Wednesday, September 11, 2019


the leafblower

nights without hope these days
nights we descend into the darkness
find solace only in the bottle
and he is blowing leaves across the street
with the sun down on defeated brooklyn
the whirling sound, the echo chamber of noise
the rich townhouses across the street
that stand in such contrast to my crumbling building
i stop mid-argument with my wife
slam down the tumbler of double vodka number two
and tell her someone has gotta do something
about these privileged bastards
before i know it i’m wobbling across the avenue
half-dressed, half-drunk
waving my hands like the neighborhood lunatic
catching him in silhouette
wondering if he’s the one whose always buzz-sawing
or the guy who yells at delivery men
when they idle in front of his narrowly carved driveway
or is it the asshole whose alarm goes off all-day every christmas eve
because he takes the family off to some resort in mexico
but i’m met with a small brown man
leafblower at his side like a riffle
cigarette hanging out of his mouth
what the fuck? i ask him over the cacophony
because i’ve come too far to stop now
i wave my arms as if he doesn’t know the night
as if he’s not working in it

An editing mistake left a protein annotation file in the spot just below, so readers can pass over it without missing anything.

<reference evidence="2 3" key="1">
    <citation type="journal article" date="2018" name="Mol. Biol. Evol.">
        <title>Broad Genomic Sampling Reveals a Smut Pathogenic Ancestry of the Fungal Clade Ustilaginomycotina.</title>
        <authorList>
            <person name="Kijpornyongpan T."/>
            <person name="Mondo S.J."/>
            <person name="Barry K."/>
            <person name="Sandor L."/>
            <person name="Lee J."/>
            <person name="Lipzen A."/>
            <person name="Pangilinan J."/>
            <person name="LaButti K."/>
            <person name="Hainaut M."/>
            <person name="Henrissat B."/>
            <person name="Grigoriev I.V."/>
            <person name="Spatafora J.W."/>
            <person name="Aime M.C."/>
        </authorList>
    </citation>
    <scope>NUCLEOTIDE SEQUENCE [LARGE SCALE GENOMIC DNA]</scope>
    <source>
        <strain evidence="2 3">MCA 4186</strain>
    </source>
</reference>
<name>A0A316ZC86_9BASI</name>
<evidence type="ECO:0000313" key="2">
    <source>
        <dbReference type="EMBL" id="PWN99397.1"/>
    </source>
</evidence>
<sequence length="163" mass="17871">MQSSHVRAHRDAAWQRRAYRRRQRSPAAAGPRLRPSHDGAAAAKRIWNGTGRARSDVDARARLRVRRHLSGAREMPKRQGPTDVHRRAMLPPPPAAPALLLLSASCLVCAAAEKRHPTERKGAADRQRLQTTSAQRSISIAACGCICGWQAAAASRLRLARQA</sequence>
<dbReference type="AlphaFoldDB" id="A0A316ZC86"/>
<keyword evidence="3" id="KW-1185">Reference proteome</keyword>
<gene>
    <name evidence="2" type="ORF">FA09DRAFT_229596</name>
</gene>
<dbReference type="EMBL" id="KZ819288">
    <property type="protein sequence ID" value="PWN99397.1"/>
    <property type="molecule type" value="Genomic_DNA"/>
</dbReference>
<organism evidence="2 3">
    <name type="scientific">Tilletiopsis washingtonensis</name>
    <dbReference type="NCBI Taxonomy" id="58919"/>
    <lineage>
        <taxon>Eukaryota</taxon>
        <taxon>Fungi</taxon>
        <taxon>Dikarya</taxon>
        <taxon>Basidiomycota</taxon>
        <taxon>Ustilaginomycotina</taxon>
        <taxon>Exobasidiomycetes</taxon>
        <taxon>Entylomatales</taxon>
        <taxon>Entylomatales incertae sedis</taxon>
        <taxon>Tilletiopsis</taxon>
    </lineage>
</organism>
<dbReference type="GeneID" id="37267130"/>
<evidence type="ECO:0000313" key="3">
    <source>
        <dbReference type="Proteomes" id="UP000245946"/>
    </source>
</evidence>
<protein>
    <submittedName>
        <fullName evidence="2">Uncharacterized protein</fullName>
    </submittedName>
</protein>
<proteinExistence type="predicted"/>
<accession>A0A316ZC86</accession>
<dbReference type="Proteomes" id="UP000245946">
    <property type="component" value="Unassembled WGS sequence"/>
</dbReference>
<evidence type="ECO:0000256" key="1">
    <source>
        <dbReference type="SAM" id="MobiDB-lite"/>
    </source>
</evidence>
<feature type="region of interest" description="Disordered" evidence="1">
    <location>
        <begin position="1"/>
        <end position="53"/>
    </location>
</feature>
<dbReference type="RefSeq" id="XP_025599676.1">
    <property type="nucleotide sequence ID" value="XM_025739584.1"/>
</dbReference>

while i, done with my day, happily pour poison on my liver
he shrugs and shuts the machine off
we stand there like enemy combatants
arguing over our particular situations
his patron looking out their wide window from time to time
until he finally says, look, it’s a job, man
like i should understand this but i don’t
because something has been lost for me
in the years of sitting on the couch
contemplating no one else’s malaise but my own
there’s nothing to do but slink across the avenue
exchanging finger gestures at speeding cars
and ecological warnings at that wide window
stark counsel that my own government doesn’t even care about
he goes back to leafblowing under the hidden super-moon
i go back to the couch, my wife
and the inevitability of double vodka number three
thinking about nights of promise
nights we could ascend into the light
then i get up again and go back out into the evening
stumble across the avenue with my hands in the air
like i’ve surrendered
as he shuts the machine off and puts it down
standing there with one fist balled for combat
the other hand open like a gesture of kindness
waiting on me to decide
how best to apologize.

--John Grochalski

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